Free Samples For Product Improvement

by GuestPoster on November 23, 2011

Free samples without surveys are thought of by some people as such a rarity that they refuse to believe it when they encounter them. Whether these free samples are cosmetic products, food products or electronics, they elicit surprise in potential customers who are used to having to pay hidden fees or to complete surveys before they can get any free items. It seems likely that the surprise factor multiplies with the price of the item. That is to say free electronic products are bound to elicit more surprise than free cosmetic products.

Interestingly enough, as valuable as electronic products are, the companies that manufacture them persist in dishing them out at no cost to some of their customers. They do so, not out of the kindness of their hearts, but because this action is central to the achievement of their business aims. That is to say these companies have figured out that the best way to get consumer feedback on their products is to give some of their customers free products to try out before they ever release them on to the market.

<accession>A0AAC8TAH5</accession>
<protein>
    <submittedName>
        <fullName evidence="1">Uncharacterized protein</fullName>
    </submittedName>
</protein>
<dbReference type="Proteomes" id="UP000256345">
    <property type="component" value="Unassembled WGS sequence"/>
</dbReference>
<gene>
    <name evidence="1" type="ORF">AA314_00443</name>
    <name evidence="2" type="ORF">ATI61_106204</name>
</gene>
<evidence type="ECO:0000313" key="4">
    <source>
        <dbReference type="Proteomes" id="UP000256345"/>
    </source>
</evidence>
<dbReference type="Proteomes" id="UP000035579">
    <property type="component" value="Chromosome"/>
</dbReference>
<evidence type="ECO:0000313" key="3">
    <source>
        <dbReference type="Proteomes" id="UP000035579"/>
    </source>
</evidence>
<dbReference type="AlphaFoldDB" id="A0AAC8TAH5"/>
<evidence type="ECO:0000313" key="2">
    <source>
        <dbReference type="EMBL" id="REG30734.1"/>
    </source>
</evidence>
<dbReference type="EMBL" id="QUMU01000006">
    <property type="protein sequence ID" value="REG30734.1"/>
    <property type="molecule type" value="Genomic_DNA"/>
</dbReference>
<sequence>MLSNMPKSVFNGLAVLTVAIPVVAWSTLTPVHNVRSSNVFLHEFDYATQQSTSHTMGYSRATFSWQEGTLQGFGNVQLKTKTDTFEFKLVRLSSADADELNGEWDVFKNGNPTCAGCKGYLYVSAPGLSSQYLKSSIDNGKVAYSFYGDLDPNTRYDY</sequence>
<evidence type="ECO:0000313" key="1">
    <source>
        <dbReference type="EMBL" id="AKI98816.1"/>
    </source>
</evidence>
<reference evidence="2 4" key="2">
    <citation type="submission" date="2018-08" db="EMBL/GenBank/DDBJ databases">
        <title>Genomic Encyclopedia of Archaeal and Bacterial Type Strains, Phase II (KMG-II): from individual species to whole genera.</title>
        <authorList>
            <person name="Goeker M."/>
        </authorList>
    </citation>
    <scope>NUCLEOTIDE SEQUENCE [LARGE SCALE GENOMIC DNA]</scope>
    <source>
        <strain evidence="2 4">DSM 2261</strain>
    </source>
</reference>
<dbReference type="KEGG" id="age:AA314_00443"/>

These customers will be the first to encounter whatever bugs exist in the electronic products. So they will be well placed to give the companies feedback on the products, outlining what worked well and what didn’t, and which changes would likely improve their customer experience. The companies would be fortunate to get this information as it would enable them to improve their products before ultimately releasing them to the wider market of customers. This is information that the company might otherwise have had to pay qualified workers to determine. So getting consumers to share it with them for the comparatively low cost of the products would actually save them money.

The other alternative for the company would be to simply release their new products onto the wider market without testing them out on a small group of consumers. Such a move would cost the company a lot if it turned out that the product had major bugs. Not only would it spoil the company’s reputation, but it would also cost the company money to recall the problematic items and replace them. It would be far better to avoid all these inconveniences and expenses by making a small number of free products available to a selected group of customers. And, of course these free products would have to be free samples without surveys.

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